“As I sit in stillness this morning, I sense my weary heart. I feel the pain and the suffering for what has happened in Melbourne yesterday. I see myself as friends and families for the injured victims and for the deceased victims. I also see myself as the man who caused such a tragic chaotic incident. I see a beautiful little boy with a charming smile in him. I see all the nice things that he has done during his childhood. Just as similar and no different to my own children. So what has gone wrong I wonder.

My immediate reaction is anger. And anger can lead to hate. But I know that hate never resolves hate. Hate escalates hate. Only understanding and love has the power to embrace hate and transform hate. Our society is becoming problematic everyday because of fear, anger, confusion and hate but with the right understanding we can all transform this …

So how do we cultivate love in our society? In schools, in families, in workplaces and every part of our lives. It’s all up to the individual to take action. How we want our community to turn out all depends on us. We can all make a difference. Happy parents can change the world.”

“Do not say that I’ll depart tomorrow —
even today I am still arriving.

Look deeply: every second I am arriving
to be a bud on a Spring branch,
to be a tiny bird, with still-fragile wings,
learning to sing in my new nest,
to be a caterpillar in the heart of a flower,
to be a jewel hiding itself in a stone.

I still arrive, in order to laugh and to cry,
to fear and to hope,
the rhythm of my heart is the birth and death
of all that are alive.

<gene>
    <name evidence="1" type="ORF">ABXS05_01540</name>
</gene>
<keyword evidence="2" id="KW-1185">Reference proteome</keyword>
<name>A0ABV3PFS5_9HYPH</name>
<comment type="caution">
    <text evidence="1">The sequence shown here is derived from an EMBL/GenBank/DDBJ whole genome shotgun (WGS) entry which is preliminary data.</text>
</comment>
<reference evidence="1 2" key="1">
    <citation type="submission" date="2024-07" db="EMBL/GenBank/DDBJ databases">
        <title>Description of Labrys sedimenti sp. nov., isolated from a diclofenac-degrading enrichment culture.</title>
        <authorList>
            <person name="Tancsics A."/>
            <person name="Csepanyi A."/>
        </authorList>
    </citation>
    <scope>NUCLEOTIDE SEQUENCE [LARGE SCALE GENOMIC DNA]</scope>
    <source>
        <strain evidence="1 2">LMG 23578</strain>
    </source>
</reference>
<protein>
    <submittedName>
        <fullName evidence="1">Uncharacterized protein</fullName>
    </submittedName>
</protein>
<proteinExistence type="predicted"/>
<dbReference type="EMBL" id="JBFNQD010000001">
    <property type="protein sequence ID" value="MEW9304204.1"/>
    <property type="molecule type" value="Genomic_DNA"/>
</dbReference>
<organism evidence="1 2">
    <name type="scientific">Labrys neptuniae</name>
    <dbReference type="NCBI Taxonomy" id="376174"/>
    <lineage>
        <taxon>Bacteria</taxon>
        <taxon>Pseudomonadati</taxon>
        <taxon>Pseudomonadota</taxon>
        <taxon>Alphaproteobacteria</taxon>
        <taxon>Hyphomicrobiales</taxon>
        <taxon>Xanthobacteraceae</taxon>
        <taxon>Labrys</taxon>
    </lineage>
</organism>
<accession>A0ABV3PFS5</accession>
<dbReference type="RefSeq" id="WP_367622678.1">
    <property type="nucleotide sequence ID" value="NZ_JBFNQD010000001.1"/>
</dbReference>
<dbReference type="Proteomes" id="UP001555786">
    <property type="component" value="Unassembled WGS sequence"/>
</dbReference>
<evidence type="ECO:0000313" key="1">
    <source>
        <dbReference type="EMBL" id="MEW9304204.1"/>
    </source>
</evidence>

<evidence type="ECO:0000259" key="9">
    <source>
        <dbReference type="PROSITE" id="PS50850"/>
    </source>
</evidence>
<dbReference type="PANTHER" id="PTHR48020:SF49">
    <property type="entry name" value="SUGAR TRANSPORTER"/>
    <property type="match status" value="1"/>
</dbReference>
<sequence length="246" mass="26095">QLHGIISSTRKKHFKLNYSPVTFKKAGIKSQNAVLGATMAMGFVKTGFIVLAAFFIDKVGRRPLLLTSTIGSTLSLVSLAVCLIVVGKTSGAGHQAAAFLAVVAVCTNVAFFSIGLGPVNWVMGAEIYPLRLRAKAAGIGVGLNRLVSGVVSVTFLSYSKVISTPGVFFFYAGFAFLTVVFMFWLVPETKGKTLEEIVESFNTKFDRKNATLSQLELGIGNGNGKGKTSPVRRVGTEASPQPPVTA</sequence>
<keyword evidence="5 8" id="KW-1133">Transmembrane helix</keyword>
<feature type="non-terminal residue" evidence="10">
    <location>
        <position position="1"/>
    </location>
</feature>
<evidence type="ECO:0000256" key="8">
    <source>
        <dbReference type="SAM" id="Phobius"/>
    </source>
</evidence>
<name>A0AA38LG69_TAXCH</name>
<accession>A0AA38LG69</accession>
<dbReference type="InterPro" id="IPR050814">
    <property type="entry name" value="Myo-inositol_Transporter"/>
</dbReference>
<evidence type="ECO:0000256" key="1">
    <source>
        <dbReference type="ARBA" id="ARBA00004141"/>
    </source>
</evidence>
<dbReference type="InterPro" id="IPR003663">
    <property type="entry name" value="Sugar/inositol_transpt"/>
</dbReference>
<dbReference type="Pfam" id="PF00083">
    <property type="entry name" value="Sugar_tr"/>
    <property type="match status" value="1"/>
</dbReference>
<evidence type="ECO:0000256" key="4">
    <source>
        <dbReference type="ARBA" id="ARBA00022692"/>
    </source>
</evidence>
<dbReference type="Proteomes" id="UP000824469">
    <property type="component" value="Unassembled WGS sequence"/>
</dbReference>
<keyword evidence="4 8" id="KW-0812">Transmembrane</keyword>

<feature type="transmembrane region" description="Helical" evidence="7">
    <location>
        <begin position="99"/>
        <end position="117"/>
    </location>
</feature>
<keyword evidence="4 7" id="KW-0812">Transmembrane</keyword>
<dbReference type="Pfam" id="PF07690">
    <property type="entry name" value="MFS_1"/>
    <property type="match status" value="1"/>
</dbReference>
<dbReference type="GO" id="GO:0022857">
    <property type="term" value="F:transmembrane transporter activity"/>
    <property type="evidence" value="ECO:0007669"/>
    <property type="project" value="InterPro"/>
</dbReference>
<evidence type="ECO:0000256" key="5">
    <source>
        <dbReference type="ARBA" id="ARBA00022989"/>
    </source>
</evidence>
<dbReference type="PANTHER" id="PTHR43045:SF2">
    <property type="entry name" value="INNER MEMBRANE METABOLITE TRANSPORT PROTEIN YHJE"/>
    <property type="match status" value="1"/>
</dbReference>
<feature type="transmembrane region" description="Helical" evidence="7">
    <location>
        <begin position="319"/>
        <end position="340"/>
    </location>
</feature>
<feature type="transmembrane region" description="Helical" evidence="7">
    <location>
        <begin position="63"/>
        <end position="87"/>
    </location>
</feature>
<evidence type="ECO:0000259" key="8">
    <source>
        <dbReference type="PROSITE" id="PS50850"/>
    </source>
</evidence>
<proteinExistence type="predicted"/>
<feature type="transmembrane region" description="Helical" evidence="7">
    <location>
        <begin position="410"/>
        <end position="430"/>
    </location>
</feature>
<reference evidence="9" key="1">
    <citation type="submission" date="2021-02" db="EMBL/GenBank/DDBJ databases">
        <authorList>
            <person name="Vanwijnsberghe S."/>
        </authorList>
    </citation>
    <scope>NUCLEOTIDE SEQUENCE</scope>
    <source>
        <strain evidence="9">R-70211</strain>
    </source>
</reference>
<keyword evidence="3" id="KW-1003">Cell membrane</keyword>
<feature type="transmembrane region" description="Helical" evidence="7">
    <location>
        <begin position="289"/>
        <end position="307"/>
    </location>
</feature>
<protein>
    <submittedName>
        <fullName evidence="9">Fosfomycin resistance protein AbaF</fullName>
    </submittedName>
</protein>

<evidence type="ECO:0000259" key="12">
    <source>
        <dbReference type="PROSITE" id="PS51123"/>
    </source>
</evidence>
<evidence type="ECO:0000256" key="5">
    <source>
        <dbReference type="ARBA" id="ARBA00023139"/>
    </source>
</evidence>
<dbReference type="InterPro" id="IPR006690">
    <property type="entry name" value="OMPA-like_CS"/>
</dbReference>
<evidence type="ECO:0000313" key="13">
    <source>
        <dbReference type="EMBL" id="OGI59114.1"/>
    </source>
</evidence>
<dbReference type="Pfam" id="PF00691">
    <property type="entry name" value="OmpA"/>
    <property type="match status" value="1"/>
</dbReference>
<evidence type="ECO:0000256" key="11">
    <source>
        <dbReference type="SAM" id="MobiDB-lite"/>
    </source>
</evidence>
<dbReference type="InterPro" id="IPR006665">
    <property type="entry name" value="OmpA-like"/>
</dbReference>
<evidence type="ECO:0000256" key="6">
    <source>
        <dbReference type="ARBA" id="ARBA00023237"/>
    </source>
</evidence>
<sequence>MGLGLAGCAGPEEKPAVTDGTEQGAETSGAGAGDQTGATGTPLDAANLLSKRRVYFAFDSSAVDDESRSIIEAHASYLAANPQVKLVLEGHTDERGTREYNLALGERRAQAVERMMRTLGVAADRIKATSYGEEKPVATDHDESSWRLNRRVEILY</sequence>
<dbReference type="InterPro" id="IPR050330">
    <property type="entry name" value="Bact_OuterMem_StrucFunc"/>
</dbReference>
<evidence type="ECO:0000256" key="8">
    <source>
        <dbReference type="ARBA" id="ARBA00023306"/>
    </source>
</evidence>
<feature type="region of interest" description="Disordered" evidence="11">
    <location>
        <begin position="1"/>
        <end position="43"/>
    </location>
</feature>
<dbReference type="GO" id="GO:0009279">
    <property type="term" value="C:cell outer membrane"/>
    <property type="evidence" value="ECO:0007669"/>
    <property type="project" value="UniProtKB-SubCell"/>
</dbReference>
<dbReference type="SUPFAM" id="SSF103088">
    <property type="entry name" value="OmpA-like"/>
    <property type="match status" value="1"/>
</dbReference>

I am a mayfly metamorphosing
on the surface of the river,
And I am the bird which, when Spring comes,
arrives in time to eat the mayfly.

I am a frog swimming happily
in the clear water of a pond.
And I am the grass-snake
that silently feeds itself on the frog.

I am the child in Uganda, all skin and bones,
my legs as thin as bamboo sticks.
And I am the arms merchant,
selling deadly weapons to Uganda.

I am the twelve-year-old girl,
refugee on a small boat,
who throws herself into the ocean
after being raped by a sea pirate.
And I am the pirate,
my heart not yet capable
of seeing and loving.

I am a member of the politburo,
with plenty of power in my hands.
And I am the man who has to pay his
‘debt of blood’ to my people
dying slowly in a forced labour camp.

My joy is like Spring, so warm
it makes flowers bloom all over the Earth.
My pain is like a river of tears,
so full it fills up the four oceans.

Please call me by my true names,
so I can hear all my cries and laughter at once,
so I can see that my joy and pain are one.

Please call me by my true names,
so I can wake up
and so the door of my heart can be left open,
the door of compassion.”

~ Thich Nhat Hanh, Being Peace


To be beautiful

Working Title/Artist: From the Faraway, Nearby Department: Modern Art Culture/Period/Location: HB/TOA Date Code: Working Date: 1938 photography by Malcolm Varon 1984 transparency #5AD scanned and retouched by film and media (jn) 12_13_04